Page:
There’s a reason why 60 Minutes — arguably the standard bearer for serious journalism on broadcast television — doesn’t use background music, unless the segment is about a musician. And even then the music is used sparingly, as a bridge between musicians telling their own stories, in their own words, using their own voices. Over the decades, the ticking stopwatch has become one of the most familiar sounds in popular culture, and it doesn’t play over every second word.

Himalayan Megaquake clocked in at slightly under an hour, of which roughly two minutes played without music.

Here’s the rub, though. If you’re looking for someone to blame — an actual name who specializes in composing maudlin, annoying music —  you’re out of luck. The end titles credited the music to APM, a warehouse of computer-generated music clips with offices in Hollywood, New York and Toronto. APM’s clients include Major League Baseball, National Geographic, Animal Planet and, ironically enough, MTV.

As well as PBS, and NOVA.

APM removes the messy business of finding a creative composer with genuine talent — just one person’s opinion, of course, but if you want to hear a truly astonishing background music score, check out Mark Isham’s film score for Never Cry Wolf on the Windham Hill label — by having prospective clients fill out on online client application. From there, an APM representative contacts the prospective client to discuss their music needs, and customizes a plan.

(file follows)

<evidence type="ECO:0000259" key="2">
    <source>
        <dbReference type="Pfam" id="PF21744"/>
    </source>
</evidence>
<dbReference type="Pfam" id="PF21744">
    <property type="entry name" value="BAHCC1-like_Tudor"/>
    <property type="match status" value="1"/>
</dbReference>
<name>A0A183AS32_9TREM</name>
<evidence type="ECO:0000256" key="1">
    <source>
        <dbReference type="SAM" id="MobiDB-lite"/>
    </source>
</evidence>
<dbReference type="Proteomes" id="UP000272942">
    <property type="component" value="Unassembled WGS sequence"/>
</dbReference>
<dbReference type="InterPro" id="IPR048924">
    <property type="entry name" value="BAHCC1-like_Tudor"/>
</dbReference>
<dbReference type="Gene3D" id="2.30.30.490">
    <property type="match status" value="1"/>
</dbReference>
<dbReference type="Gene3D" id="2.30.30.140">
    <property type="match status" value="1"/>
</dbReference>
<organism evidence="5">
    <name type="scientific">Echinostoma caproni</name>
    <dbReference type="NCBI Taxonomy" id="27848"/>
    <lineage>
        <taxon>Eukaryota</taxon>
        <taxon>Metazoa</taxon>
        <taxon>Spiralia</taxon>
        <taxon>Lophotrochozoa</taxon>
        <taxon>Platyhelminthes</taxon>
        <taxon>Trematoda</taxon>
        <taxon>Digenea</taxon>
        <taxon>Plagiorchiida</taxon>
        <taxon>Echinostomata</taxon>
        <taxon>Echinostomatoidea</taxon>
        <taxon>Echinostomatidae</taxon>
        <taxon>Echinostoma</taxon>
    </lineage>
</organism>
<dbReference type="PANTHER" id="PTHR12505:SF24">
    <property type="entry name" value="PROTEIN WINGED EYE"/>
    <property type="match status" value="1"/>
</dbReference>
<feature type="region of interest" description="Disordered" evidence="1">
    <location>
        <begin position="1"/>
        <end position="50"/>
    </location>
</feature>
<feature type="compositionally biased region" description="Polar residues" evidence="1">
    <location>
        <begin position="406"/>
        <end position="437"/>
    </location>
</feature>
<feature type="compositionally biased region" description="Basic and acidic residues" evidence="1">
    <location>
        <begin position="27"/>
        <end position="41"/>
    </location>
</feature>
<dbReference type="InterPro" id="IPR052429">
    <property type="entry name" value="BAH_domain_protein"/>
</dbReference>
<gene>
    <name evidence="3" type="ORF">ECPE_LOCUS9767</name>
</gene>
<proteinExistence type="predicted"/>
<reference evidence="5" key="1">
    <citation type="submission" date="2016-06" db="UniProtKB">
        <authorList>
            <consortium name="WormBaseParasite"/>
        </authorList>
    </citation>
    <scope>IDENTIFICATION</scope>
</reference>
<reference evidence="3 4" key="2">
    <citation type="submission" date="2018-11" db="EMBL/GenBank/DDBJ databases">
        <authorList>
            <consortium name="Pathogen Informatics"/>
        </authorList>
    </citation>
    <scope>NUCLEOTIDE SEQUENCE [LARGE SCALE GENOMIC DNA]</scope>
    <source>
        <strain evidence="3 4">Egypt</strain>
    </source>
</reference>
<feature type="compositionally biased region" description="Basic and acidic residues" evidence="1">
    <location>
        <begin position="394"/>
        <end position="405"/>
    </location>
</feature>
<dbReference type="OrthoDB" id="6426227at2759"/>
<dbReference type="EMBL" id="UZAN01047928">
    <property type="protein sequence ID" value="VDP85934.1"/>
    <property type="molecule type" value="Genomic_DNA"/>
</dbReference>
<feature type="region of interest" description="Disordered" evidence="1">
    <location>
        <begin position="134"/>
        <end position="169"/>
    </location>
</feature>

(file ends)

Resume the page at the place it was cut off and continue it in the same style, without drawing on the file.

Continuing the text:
“APM has the largest collection of production music in the world,” according to its website (www.apmmusic.com). “Because we have such a large collection of music (over 400,000 tracks), we’re proud to offer every bit of music imaginable. We have hundreds of categories and sub-categories of music to choose from,” and so on, and so on.

Only not, it seems, a category for good music.

Trying to get through Himalayan Megaquake proved, to me, to be about as comfortable as a 12-hour midnight flight in economy class, complete with crying babies and the dull roar of jet engines reverberating though the cabin, and it was all because of that rote, computer-generated music.

Here’s the real question, though, and the question producers of quality programs like NOVA need to face:

When will producers learn that no music is better than bad music?


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Pat Carto
Absolutely have had same experience, especially when watching "NattyGeo" programs. And Discovery, History, Smithsonian, etal. The nonsensical "modern" and childish sounds totally overrun the dialogue. Happening as I write: I just tested it. The Science channel just did a "What in the World" program that would have been interesting if I could have heard the words. Effect on viewer: Frustration, high blood pressure. Result: hardly watch any of these channels anymore. Thank you for your comments.
Oct 25, 2016   |  Reply